The distinction between combatants and noncombatants is crucial in international humanitarian law.  Only combatants have a right to participate actively in warfare, and thus cannot be prosecuted for those actions if they are in concordance with humanitarian law.  If a combatant is captured by the enemy they have the right to a status as prisoner of war and as such have certain rights.

Noncombatants can be dealt with in any way their enemy sees fit.  Prisoners are still, however, guaranteed certain fundamental rights by the article 75 in the Protocol Additional to the Geneva Convention (I) (1977), for example, the right to a fair trial.

The different categories of combatants can be summarized as follows:

Regular soldiers:
This is the traditional core of a state's armed forces:  Military personel in uniform.
 
Distinct and armed soldiers:
These are militia or volunteer corps that complies with the following criteria from the Hague Convention of 1907 (IV): (1) To be commanded by a person responsible for his subordinates; (2) to have a fixed distinctive emblem recognizable at a distance; (3) to carry arms openly, and; (4) To conduct their operations in accordance to the laws and customs of war.  In addition to this the Geneva Convention of 1949 (III) adds soldiers “of organized resistance movements, belonging to a Party to the conflict and operating in or outside their own territory, even if this territory is occupied.”
 
Distinct or armed soldiers:
These are either persons, distinctly not civilians, working in the chain of command of a belligerent party (that is, warring power) that acts in accordance to humanitarian law while not bearing arms, or Guerilla-units of the armed forces or freedom fighters:
“There are situations in armed conflicts where, owing to the nature of the hostilities an armed combatant cannot so distinguish himself, he shall remain his status as a combatant, provided that, in such situations, he carries his arms openly: (a) during each military engagement, and (b) during such time he is visible to the adversary while he is engaged in military deployment preceding the launching of an attack in which he is to participate.” (Protocol Additional to the Geneva Convention (I))
Levée en masse (“total mobilization”):
This exception to the distinction between civilians and the armed forces is from the Hague Convention of 1907 (IV).  It reads:
“The inhabitants of a territory which has not been occupied, who, on the approach of the enemy, spontaneously take up arms to resist the invading troops without having time to organize themselves in accordance to Article 1, shall be regarded as belligerents if they carry arms openly and if they respect the laws and customs of war.”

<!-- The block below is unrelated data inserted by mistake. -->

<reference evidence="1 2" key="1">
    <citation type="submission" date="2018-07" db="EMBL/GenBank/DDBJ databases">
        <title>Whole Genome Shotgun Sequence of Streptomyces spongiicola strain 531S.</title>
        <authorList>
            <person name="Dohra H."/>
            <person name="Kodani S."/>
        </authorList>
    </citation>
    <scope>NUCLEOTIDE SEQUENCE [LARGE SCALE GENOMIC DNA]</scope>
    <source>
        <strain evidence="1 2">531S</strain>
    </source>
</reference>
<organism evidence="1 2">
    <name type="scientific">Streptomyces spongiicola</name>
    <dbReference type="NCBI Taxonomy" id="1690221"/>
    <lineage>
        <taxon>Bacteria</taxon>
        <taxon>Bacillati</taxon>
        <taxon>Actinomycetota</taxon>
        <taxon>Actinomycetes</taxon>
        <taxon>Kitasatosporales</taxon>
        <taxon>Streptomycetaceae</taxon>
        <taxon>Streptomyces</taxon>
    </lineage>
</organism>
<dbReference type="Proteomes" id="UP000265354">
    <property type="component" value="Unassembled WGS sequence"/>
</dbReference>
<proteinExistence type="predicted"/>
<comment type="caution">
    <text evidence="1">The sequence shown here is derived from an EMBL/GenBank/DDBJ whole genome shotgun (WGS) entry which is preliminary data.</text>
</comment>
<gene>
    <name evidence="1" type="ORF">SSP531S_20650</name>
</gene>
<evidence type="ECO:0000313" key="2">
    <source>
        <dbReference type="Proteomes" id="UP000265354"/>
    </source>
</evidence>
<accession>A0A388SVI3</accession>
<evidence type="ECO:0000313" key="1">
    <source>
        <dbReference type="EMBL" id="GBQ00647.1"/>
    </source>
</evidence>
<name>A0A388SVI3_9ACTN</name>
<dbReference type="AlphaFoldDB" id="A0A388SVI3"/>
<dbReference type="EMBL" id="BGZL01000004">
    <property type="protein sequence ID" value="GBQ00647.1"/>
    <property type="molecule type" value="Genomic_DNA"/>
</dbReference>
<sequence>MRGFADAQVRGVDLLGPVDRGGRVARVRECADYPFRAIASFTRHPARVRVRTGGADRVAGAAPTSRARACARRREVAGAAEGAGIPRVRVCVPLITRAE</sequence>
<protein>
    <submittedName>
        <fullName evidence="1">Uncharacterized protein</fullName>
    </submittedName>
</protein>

Mercenaries:
There is a long tradition of using mercenaries in armed conflicts, and traditionally they have been treated no better or worse than regular soldiers including granting them POW-status, if they were captured.  However, in the Geneva Protocal Additional (I) of 1977 it is clearly stated that soldiers participating out of economic interest and who are neither a citizen of any of the belligerents nor a member of any of the belligerents armed forces should be denied status as POW.  Mercenaries thus have only the fundamental rights guaranteed by article 75 (that is, basic human rights).
 
Spies:
A spy is a person “acting clandestinely or on false pretences”Espionage is not per se against the laws of war, but the humanitarian law allows for nations to try spies within their own national legal systems.  Spies are usually denied POW-status, but if the spy manages to return to their own armed forces before capture the spy cannot be denied POW-status.  Spies must be caught red-handed.
 
Diplomats:
As per the Vienna Convention on Diplomatic Relations, diplomats can under no circumstances be withheld.
 
Chaplains and Medics:
These are a special case.  They are not considered combatants, even if they are in uniform and work within the chain of command of a belligerent, and neither are considered a POW if detained by the enemy.  Instead they are allowed to continue their religious or medical duties to their fellow detainees and cannot be commanded to do any other kind of work.  In fact, the enemy must provide the necessary degree of freedom and the equipment needed by the medic or chaplain in order for them to fulfill their duties.

Further reading:

  • www.yale.edu/lawweb/avalon/lawofwar/hague04.htm
  • www.yale.edu/lawweb/avalon/lawofwar/geneva03.htm
  • www.unhchr.ch/html/menu3/b/93.htm
  • www.un.org/law/ilc/texts/diplomat.htm
(This is part of my personal quest (study) on international and humanitarian law)

Com"bat*ant (?), a. [F. combattant, p. pr.]

Contending; disposed to contend.

B. Jonson.

 

© Webster 1913.


Com"bat*ant, n. [F. combattant.]

One who engages in combat.

"The mighty combatants."

Milton.

A controversy which long survived the original combatants. Macaulay

 

© Webster 1913.

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